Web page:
Just this summer Os Kiezos were back on the limelight with news of a pioneering contract with Fundação Sol, the cultural institution associated with Angola’s powerful Sol bank, itself an organization with close ties to the ruling MPLA party: on it, it was agreed that an undisclosed amount was to be transferred on a monthly basis to the band leader’s account in order to assure the band’s continuity and to improve its members’ living conditions. It was said that it “represented a firm commitment with a band that played an important role in assuring Angola’s national unity and cultural identity”.
And in no other single on the troubled post-independence days were the Kiezos so politically outspoken as in “Benguela Libertada/Memória de Guy”, released in 1976 to celebrate the defeat and retreat of the South-African army storming the country backing Jonas Savimbi’s UNITA. The artwork itself is a close-up photo of a pro-MPLA rally in Luanda highlighting a banner that reads: “Traitor Savimbe (sic). Ah… For how much did you sell Angola, our homeland.”! Don’t forget that MPLA’s Agostinho Neto had proclaimed Angola’s independence on November 11th, 1975, just after a significant victory of his military wing (FAPLA, aided by Cuban forces) over advancing FNLA and UNITA troops supported by Zairian and South-African regiments.
The particular twist on this tale is that the title track is composed and performed by Os Bongos’ Boto Trindade, then based on Luanda as a refugee (he and his band were from Lobito, a town in the Benguela province) and throughout the year performing with Os Kiezos in support of engaged singers such as David Zé, Urbano de Castro and Artur Nunes (sometimes entertaining MPLA’s troops as the FAPLA-Povo act).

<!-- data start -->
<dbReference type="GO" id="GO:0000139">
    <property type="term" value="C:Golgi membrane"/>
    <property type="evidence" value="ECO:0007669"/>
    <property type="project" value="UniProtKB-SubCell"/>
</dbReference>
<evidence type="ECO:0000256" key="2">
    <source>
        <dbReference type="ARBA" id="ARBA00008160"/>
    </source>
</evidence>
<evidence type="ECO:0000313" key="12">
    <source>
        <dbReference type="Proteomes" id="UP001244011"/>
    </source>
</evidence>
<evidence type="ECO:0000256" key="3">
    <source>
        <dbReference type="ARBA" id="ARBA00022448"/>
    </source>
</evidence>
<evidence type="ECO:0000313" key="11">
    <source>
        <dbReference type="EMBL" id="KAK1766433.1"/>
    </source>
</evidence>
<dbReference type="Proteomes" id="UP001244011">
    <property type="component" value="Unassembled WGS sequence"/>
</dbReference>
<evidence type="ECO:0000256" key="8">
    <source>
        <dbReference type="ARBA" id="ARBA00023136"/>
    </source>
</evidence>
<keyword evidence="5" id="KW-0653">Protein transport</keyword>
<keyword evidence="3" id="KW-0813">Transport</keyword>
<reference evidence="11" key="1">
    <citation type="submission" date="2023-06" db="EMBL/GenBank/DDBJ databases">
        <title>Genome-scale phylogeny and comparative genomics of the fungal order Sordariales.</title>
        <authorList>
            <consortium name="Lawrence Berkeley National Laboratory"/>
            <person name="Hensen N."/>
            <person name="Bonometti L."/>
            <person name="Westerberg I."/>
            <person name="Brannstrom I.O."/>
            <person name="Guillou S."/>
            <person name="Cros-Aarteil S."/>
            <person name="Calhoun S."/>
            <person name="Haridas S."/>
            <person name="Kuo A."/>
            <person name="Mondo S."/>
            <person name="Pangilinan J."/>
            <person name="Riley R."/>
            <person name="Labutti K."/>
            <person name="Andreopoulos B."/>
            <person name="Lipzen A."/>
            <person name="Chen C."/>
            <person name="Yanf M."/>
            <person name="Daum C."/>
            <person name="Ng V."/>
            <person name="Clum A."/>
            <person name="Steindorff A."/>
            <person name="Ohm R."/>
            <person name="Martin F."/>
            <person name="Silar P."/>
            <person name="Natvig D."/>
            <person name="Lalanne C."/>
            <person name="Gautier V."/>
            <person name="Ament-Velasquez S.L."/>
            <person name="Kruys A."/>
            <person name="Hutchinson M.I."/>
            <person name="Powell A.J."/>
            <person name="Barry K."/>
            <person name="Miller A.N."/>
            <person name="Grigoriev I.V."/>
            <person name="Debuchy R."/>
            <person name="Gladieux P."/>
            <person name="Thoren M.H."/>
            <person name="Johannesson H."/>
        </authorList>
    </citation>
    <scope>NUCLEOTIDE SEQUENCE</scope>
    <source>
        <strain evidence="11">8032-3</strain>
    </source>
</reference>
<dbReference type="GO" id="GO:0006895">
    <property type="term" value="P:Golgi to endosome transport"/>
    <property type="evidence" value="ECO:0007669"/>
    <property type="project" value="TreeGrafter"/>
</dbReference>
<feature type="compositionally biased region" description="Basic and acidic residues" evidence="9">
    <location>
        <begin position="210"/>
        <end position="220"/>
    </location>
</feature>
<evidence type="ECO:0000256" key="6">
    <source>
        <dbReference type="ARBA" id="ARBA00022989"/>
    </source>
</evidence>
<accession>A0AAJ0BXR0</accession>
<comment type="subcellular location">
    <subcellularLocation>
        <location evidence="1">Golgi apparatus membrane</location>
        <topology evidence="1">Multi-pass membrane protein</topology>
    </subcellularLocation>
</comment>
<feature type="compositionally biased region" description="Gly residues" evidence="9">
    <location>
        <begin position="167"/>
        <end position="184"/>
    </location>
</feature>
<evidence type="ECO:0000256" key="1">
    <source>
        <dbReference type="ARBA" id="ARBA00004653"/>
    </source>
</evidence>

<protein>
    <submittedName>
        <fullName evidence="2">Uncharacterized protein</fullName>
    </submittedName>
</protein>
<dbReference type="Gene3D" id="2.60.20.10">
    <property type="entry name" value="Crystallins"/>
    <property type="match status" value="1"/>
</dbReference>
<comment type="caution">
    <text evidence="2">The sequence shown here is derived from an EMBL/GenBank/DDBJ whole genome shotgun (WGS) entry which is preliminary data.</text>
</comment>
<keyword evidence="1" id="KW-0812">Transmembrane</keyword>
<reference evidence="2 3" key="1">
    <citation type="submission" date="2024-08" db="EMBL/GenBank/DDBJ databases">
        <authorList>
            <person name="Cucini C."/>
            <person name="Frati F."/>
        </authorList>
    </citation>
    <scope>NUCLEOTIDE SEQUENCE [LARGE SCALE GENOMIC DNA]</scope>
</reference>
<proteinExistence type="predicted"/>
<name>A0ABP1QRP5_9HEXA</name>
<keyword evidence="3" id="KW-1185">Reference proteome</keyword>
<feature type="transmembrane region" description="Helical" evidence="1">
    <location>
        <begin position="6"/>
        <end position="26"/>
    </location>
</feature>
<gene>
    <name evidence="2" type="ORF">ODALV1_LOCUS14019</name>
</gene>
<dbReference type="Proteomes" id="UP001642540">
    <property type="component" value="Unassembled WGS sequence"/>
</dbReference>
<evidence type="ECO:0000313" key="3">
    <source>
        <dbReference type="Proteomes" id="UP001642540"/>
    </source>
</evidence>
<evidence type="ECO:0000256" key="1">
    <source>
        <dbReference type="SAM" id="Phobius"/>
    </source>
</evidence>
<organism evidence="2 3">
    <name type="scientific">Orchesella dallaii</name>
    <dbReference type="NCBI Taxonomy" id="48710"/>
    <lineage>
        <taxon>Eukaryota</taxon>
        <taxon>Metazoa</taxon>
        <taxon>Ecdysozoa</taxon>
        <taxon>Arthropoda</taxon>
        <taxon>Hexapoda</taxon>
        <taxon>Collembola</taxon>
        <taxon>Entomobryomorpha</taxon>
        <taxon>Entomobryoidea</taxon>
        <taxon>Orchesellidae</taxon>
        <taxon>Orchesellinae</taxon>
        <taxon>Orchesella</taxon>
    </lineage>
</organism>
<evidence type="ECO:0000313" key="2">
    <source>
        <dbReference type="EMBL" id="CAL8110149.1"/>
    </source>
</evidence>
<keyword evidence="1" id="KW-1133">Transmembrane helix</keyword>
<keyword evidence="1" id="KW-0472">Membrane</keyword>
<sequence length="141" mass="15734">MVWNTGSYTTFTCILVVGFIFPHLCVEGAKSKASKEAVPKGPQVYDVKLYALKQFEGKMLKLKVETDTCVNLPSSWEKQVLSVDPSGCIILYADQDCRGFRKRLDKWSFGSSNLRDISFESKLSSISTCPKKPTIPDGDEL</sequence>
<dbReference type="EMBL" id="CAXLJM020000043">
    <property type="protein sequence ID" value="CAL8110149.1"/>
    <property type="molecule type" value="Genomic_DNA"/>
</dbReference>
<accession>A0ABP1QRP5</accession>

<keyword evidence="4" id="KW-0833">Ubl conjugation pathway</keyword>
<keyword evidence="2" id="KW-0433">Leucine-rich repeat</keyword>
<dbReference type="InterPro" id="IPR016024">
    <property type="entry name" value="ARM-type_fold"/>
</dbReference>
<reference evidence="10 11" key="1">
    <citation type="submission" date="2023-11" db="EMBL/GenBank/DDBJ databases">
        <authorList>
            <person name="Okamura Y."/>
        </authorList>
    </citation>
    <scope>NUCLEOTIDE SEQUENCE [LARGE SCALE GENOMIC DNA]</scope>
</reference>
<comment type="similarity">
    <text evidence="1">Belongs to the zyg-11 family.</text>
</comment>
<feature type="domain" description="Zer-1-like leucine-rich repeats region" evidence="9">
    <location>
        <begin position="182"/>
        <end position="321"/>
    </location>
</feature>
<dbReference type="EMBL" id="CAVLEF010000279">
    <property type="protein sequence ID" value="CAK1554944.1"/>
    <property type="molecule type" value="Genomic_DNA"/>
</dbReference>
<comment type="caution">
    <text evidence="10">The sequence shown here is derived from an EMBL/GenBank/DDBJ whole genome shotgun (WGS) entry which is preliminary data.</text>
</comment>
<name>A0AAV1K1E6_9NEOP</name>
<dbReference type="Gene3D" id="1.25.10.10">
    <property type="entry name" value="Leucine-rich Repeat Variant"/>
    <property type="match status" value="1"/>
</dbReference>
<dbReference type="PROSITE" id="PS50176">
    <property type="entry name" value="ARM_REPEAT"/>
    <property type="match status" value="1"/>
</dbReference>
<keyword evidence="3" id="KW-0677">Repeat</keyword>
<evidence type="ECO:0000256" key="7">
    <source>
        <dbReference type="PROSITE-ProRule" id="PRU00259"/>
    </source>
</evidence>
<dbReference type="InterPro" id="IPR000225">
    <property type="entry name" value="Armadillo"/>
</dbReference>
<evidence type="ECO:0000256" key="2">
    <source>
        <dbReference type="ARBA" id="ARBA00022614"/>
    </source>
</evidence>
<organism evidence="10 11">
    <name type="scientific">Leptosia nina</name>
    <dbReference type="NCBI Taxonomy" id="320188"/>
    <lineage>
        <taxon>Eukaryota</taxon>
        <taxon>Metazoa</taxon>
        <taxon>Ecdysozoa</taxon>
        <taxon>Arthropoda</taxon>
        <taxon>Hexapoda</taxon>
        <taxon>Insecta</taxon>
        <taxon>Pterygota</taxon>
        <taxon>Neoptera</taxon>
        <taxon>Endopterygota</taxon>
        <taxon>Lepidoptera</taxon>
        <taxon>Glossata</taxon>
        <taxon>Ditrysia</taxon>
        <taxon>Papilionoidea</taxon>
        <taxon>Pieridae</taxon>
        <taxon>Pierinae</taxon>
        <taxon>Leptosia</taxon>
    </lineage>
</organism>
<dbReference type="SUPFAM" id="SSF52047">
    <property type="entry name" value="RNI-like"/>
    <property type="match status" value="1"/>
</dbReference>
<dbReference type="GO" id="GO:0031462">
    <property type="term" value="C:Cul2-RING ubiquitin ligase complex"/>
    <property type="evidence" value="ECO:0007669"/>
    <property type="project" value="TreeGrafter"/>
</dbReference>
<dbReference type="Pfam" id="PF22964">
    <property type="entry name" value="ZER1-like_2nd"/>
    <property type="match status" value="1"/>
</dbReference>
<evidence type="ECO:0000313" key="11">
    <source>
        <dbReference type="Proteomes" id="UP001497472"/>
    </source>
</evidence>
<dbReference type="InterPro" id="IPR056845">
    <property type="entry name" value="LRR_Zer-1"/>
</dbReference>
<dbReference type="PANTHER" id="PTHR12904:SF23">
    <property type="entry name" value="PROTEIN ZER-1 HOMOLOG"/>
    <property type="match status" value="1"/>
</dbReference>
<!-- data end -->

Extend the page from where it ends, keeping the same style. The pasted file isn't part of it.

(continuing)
It was precisely this sort of connection that Analog Africa’s musically excellent “Angola Soundtrack: The Unique Sound of Luanda 1968-1976” compilation missed out on, therefore not really conveying how dynamic and interchanging the band’s line-ups of the period were and how its production was affected by political constraints. And, while I’m at it, you would never know from hearing that (and like-minded) compilation and reading its liner notes just how rich a rock scene Angola had in the sixties, with bands like Brucutus, The Five Kings, The Black Stars, Os Rocks, Os Electrónicos, Os Jovens or Apollo XI. This is not a criticism but a reminder of how much work there is to be done!
But anyway, I’m digressing. I’ve already featured Os Kiezos on the Minguito and Pedrito posts and will undoubtedly return to such a crucial band with further biographical and chronological information. The above b-side was issued by N’Gola with ref# LD 331. The line-up:
Solo guitars: Marito and Boto; rhythm guitar: Gino; bass: Zeca; percussion: Julinho, Juventino, Antoninho and Adolfo Coelho.
One final note: some online chronicles by contemporaries of this release refer to “Memória de Guy” as a slow semba-rumba and to “Benguela Libertada” (which translates as “Liberated Benguela”) as, expectedly, a celebratory and joyous number. And yet, listening to the single you get the opposite impression. I have no idea if there was a labeling and printing mistake but it does seem more honest, in light of the subject matter, to share the more upbeat track.